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Chapter 23. Social Security and Medicare > Will the Promise Be Broken? - Pg. 236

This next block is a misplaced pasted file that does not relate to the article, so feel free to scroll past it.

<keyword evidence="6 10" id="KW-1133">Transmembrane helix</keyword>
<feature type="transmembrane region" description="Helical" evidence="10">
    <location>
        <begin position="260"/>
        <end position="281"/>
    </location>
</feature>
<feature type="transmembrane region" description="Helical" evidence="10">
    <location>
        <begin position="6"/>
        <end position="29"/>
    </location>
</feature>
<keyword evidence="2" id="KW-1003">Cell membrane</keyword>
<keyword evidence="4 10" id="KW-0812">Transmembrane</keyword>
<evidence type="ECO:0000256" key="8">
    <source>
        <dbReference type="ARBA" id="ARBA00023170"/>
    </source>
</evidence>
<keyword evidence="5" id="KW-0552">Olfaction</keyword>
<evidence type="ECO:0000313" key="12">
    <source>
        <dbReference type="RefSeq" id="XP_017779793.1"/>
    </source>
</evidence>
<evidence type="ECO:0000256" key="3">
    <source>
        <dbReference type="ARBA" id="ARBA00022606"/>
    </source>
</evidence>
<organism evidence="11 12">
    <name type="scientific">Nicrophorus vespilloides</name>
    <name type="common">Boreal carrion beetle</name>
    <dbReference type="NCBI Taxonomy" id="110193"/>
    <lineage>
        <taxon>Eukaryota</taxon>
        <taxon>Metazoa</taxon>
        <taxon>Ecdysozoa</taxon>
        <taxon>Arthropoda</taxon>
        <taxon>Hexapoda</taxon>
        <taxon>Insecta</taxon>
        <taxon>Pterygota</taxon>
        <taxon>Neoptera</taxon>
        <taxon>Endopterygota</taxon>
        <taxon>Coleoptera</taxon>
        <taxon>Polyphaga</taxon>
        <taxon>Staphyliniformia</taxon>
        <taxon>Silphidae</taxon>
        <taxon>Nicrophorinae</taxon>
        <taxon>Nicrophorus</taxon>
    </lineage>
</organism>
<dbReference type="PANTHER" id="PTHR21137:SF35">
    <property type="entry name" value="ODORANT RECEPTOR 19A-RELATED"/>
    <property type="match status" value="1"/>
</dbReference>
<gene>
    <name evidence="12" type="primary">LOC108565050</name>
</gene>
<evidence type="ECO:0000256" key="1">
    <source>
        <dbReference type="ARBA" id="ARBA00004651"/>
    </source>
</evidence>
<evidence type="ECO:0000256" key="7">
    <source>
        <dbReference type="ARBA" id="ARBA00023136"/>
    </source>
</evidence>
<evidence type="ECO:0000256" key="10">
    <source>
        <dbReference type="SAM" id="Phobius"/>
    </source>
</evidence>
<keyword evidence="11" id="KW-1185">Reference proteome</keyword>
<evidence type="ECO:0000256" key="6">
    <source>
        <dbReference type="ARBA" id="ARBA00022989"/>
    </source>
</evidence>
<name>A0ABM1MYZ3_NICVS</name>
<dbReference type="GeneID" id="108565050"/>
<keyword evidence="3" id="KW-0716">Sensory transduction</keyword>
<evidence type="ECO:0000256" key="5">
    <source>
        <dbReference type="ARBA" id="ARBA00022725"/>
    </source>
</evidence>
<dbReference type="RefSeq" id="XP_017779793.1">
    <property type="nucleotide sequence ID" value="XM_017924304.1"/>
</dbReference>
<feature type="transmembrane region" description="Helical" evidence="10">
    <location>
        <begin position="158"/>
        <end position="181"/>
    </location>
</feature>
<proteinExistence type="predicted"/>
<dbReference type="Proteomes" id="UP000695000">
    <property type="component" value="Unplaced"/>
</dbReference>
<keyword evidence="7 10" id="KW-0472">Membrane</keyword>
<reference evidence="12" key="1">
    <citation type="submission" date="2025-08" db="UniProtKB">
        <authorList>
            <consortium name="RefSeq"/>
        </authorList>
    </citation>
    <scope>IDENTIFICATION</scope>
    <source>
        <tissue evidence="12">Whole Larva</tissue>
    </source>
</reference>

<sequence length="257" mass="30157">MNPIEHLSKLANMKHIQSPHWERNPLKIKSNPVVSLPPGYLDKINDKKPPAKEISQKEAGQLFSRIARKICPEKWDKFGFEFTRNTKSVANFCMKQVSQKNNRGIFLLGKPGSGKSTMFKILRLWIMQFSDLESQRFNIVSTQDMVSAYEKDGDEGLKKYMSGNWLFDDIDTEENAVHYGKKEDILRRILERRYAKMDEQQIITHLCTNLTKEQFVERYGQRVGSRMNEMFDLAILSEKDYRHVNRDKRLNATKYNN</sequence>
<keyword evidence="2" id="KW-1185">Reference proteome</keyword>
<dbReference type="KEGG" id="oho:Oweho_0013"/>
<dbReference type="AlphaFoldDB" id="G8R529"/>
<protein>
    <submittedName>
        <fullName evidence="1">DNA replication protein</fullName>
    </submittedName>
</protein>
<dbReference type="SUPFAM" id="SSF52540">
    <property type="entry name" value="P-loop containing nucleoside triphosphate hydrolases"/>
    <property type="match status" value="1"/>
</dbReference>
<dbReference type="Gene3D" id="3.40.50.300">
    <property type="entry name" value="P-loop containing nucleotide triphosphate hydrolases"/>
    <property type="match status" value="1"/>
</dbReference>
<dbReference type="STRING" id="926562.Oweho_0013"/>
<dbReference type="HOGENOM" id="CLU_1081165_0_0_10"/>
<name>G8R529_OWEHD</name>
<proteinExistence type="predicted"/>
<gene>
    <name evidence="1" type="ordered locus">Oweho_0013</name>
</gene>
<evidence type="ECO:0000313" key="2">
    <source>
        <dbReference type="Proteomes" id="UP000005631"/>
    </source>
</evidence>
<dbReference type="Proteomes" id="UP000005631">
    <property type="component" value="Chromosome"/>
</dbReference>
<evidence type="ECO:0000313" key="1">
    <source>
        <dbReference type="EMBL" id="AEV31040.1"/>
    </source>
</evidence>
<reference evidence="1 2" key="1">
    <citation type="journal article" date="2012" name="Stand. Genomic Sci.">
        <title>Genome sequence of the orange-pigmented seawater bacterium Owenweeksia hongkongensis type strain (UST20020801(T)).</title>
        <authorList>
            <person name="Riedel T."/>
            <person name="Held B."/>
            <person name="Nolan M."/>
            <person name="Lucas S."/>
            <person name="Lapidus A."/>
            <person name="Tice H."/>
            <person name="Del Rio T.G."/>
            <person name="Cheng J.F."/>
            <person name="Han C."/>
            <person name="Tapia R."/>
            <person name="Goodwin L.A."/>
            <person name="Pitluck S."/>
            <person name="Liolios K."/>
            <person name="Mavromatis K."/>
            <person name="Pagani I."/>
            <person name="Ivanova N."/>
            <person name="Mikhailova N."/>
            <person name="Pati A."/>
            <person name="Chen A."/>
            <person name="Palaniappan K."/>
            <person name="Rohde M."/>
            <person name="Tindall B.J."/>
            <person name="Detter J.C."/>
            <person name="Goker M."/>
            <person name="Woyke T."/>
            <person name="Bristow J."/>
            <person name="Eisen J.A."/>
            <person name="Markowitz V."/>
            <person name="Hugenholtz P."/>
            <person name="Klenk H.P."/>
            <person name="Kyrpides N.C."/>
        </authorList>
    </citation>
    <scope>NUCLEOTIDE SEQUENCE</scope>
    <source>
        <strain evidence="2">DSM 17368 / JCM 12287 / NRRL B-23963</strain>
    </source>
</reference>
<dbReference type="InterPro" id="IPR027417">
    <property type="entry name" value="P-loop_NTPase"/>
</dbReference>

Social Security and Medicare 236 Medicare is a recent phenomenon, created in 1965. This health insurance program covers retired persons over the age of 65, people of any age with permanent kidney failure, and people with certain disabilities. This program is now administrated by the Department of Health and Human Services. Applications for Medicare and general information about Medicare can be found at your Social Security Administration offices around the country. Don't you feel like you just sat through a U.S. history class? There will be a quiz at the end of the chapter, and you'll need to have read the whole chapter for tomorrow's class. Just kidding! Will the Promise Be Broken? The government takes a little money (well, for most of us, it's actually more than a little) out of each paycheck, with the promise to help you financially when you retire. Will that promise be broken? We don't think so. Social Security will be there in the future, whenever you need it, tomorrow or years from now. It may look different in the future, but it has evolved over the years and will continue to evolve, as it must. You may have to contribute more, and you may be taxed on your benefits, but you will receive a benefit. Currently almost 46 million people are collecting Social Security benefits. There was $407.6 billion paid to Social Security recipients in 2000. An estimated 154 million people worked in jobs covered by Social Security in the year 2000. Social Security and Medicare are indeed the largest part of our national budget, accounting for 34 percent. (That's even more than we pay for our national defense.) But somewhere along the line, we as a nation made a decision, a promise that we would not allow our neediest citizens or their children to slip through the cracks. We would provide a supplemental income program. Now that's all the promise ever was. It was never meant to be the sole source of retirement income for retirees. It's there for you to build on and supplement. It's just a safety net, as Roosevelt intended it to be.